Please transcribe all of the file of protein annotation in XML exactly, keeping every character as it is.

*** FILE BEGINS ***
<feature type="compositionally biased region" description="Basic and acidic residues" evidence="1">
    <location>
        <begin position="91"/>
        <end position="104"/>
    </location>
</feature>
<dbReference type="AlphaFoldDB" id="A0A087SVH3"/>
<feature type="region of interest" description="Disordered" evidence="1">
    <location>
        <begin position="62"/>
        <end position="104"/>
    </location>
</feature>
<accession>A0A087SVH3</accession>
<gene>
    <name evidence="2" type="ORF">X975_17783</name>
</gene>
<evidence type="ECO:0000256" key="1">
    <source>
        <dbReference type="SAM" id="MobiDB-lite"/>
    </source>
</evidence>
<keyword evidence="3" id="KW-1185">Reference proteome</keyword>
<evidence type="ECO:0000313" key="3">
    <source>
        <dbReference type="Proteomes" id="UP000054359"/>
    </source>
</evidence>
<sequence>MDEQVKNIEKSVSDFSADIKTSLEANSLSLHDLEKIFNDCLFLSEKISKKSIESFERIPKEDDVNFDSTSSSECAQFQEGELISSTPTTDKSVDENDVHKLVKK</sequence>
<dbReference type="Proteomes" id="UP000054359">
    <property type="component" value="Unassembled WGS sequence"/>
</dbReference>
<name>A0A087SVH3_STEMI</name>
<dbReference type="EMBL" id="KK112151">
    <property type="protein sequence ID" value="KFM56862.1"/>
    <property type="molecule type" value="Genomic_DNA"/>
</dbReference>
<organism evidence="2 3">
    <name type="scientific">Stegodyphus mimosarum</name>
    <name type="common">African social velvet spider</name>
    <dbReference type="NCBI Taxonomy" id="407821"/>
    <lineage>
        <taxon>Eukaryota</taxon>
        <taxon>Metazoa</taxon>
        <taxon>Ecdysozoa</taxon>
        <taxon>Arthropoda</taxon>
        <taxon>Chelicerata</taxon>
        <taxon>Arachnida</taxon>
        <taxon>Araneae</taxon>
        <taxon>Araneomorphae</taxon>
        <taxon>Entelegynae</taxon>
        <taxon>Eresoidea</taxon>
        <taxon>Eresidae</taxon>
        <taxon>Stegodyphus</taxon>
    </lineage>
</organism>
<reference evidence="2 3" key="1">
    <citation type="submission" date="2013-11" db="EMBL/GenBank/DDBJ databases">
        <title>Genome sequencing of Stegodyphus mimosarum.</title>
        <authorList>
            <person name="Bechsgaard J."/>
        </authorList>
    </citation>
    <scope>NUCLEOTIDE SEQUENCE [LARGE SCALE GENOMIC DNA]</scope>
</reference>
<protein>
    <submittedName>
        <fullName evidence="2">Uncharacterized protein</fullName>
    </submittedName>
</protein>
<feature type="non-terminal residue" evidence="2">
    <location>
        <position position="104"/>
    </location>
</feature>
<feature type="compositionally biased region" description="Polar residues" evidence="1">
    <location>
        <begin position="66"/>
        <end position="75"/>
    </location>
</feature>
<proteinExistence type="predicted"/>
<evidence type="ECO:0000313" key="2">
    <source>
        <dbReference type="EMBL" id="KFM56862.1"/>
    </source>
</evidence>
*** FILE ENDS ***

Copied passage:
<feature type="compositionally biased region" description="Basic and acidic residues" evidence="1">
    <location>
        <begin position="91"/>
        <end position="104"/>
    </location>
</feature>
<dbReference type="AlphaFoldDB" id="A0A087SVH3"/>
<feature type="region of interest" description="Disordered" evidence="1">
    <location>
        <begin position="62"/>
        <end position="104"/>
    </location>
</feature>
<accession>A0A087SVH3</accession>
<gene>
    <name evidence="2" type="ORF">X975_17783</name>
</gene>
<evidence type="ECO:0000256" key="1">
    <source>
        <dbReference type="SAM" id="MobiDB-lite"/>
    </source>
</evidence>
<keyword evidence="3" id="KW-1185">Reference proteome</keyword>
<evidence type="ECO:0000313" key="3">
    <source>
        <dbReference type="Proteomes" id="UP000054359"/>
    </source>
</evidence>
<sequence>MDEQVKNIEKSVSDFSADIKTSLEANSLSLHDLEKIFNDCLFLSEKISKKSIESFERIPKEDDVNFDSTSSSECAQFQEGELISSTPTTDKSVDENDVHKLVKK</sequence>
<dbReference type="Proteomes" id="UP000054359">
    <property type="component" value="Unassembled WGS sequence"/>
</dbReference>
<name>A0A087SVH3_STEMI</name>
<dbReference type="EMBL" id="KK112151">
    <property type="protein sequence ID" value="KFM56862.1"/>
    <property type="molecule type" value="Genomic_DNA"/>
</dbReference>
<organism evidence="2 3">
    <name type="scientific">Stegodyphus mimosarum</name>
    <name type="common">African social velvet spider</name>
    <dbReference type="NCBI Taxonomy" id="407821"/>
    <lineage>
        <taxon>Eukaryota</taxon>
        <taxon>Metazoa</taxon>
        <taxon>Ecdysozoa</taxon>
        <taxon>Arthropoda</taxon>
        <taxon>Chelicerata</taxon>
        <taxon>Arachnida</taxon>
        <taxon>Araneae</taxon>
        <taxon>Araneomorphae</taxon>
        <taxon>Entelegynae</taxon>
        <taxon>Eresoidea</taxon>
        <taxon>Eresidae</taxon>
        <taxon>Stegodyphus</taxon>
    </lineage>
</organism>
<reference evidence="2 3" key="1">
    <citation type="submission" date="2013-11" db="EMBL/GenBank/DDBJ databases">
        <title>Genome sequencing of Stegodyphus mimosarum.</title>
        <authorList>
            <person name="Bechsgaard J."/>
        </authorList>
    </citation>
    <scope>NUCLEOTIDE SEQUENCE [LARGE SCALE GENOMIC DNA]</scope>
</reference>
<protein>
    <submittedName>
        <fullName evidence="2">Uncharacterized protein</fullName>
    </submittedName>
</protein>
<feature type="non-terminal residue" evidence="2">
    <location>
        <position position="104"/>
    </location>
</feature>
<feature type="compositionally biased region" description="Polar residues" evidence="1">
    <location>
        <begin position="66"/>
        <end position="75"/>
    </location>
</feature>
<proteinExistence type="predicted"/>
<evidence type="ECO:0000313" key="2">
    <source>
        <dbReference type="EMBL" id="KFM56862.1"/>
    </source>
</evidence>